I have no evidence that the Bible is the most misunderstood book on the planet. Many other books, particularly religious ones like the Koran and the Bhagavad Gita, are probably misunderstood as well.
Religious books are prone to be misunderstood for two reasons.
First, they are complex. Like jigsaw puzzles, you can put together pieces of them in small sections, but the sections don't make sense until the whole puzzle is completed.
But the second reason religious books are misunderstood is, I believe, more common. These books are usually misunderstood because most people don't bother to read them. And that's surprising to me, especially when you consider that at least one of those books is so amazing.
The Bible is amazing!
It's been the world's best selling book every year since the invention of the printing press, and for good reason. This book has had a bigger impact on cultures all over the world than any other one book. That's a statement that's easy to defend.
If the Bible is the world's best seller, you'd think it would also be the best-read book on the planet. And it just might be. As of 2014, the whole Bible has been translated into 531 languages, with parts of it translated into 2883 languages.
But because the Bible has had such a pervasive cultural influence, especially on the development of our Western worldview, the actual words of the book have become lost in the milieu, and most people in the developed world who subconsciously embrace that worldview are biblically illiterate.
I think it would be easy to defend the statement that after 20 centuries, the average citizen of any nation whose development has been significantly impacted by the Bible now has only a vague idea of what the book actually says.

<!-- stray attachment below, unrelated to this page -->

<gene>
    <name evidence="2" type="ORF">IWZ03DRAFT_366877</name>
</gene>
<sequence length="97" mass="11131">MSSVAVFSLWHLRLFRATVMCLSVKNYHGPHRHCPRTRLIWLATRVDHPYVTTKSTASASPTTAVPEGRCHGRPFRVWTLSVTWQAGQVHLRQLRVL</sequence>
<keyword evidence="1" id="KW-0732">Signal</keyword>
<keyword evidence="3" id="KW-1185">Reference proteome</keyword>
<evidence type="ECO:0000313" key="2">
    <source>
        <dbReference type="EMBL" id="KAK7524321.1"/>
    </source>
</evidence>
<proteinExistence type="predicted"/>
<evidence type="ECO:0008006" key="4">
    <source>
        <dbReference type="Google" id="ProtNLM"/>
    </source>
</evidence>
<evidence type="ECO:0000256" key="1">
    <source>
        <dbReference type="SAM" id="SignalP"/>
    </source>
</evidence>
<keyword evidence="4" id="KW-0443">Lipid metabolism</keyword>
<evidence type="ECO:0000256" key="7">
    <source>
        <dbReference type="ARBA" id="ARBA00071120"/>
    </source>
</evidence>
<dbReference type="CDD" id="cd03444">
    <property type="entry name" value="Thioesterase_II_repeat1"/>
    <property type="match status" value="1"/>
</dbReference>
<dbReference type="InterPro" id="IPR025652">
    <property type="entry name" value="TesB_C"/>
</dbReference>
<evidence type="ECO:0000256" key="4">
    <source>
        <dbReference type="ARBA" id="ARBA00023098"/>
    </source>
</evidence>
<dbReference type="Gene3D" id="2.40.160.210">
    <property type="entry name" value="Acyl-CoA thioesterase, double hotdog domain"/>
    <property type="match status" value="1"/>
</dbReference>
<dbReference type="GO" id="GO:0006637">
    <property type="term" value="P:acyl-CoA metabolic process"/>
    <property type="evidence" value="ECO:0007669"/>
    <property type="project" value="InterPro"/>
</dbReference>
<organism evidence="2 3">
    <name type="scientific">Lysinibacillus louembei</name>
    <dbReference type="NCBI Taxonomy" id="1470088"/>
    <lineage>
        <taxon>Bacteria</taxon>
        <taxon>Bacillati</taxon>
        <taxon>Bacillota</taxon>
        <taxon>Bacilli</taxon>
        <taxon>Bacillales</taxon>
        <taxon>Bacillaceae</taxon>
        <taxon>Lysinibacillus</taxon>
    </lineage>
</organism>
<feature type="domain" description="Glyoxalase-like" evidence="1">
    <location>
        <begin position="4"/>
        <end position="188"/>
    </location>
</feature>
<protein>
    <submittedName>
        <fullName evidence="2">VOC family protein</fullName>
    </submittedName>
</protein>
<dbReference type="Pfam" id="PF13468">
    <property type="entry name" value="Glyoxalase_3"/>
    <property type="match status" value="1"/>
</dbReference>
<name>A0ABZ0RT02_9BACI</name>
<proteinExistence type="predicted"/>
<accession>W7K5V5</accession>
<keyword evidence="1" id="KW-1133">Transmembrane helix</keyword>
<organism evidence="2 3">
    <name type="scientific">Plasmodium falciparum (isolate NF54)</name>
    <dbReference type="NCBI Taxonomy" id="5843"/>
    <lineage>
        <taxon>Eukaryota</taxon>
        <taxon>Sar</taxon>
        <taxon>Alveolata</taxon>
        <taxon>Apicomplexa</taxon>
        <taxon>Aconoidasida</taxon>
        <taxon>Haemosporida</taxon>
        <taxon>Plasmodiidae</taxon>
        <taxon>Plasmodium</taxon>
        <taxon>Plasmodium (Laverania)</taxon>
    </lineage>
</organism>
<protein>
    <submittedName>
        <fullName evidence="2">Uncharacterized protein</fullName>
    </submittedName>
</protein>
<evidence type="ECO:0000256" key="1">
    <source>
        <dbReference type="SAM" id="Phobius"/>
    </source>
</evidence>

What the average citizen "knows" about the Bible is now founded on second-hand opinions and rumors built up over the years since the time when first-hand knowledge of the Bible was considered an essential part of a responsible citizen's education.
I think this is a shame. I love the Bible. I love the actual, authentically translated words of it. I love the amazing stories in it, both historical and mythical.
I've just come, this morning, from an exhilarating read in I Kings, part of the chronicles of the history of the nation of Israel, and I've been struck by how applicable the theology of that history is to our current political situation.
The stories make no statements about the particulars of the presidential race in the United States. They do not offer any solutions to our political problems today. (I believe those solutions are found in other sections of the jigsaw puzzle!) But this historical account of things that happened in the politics of Israel 2500 years ago sheds light on government in general.
It's not a pretty picture. The politics of Israel as recorded in the Bible seems to illustrate the apparent universal inability of human beings to rule themselves successfully. But if you're tired of all the rhetoric about American politics--if you'd like to step back from it all and get a bigger picture of the whole situation from the perspective of human history as a whole, I highly recommend a careful study of the past as recorded in the book of I Kings.
I read chapters 17 through 20 this morning and thoroughly enjoyed it.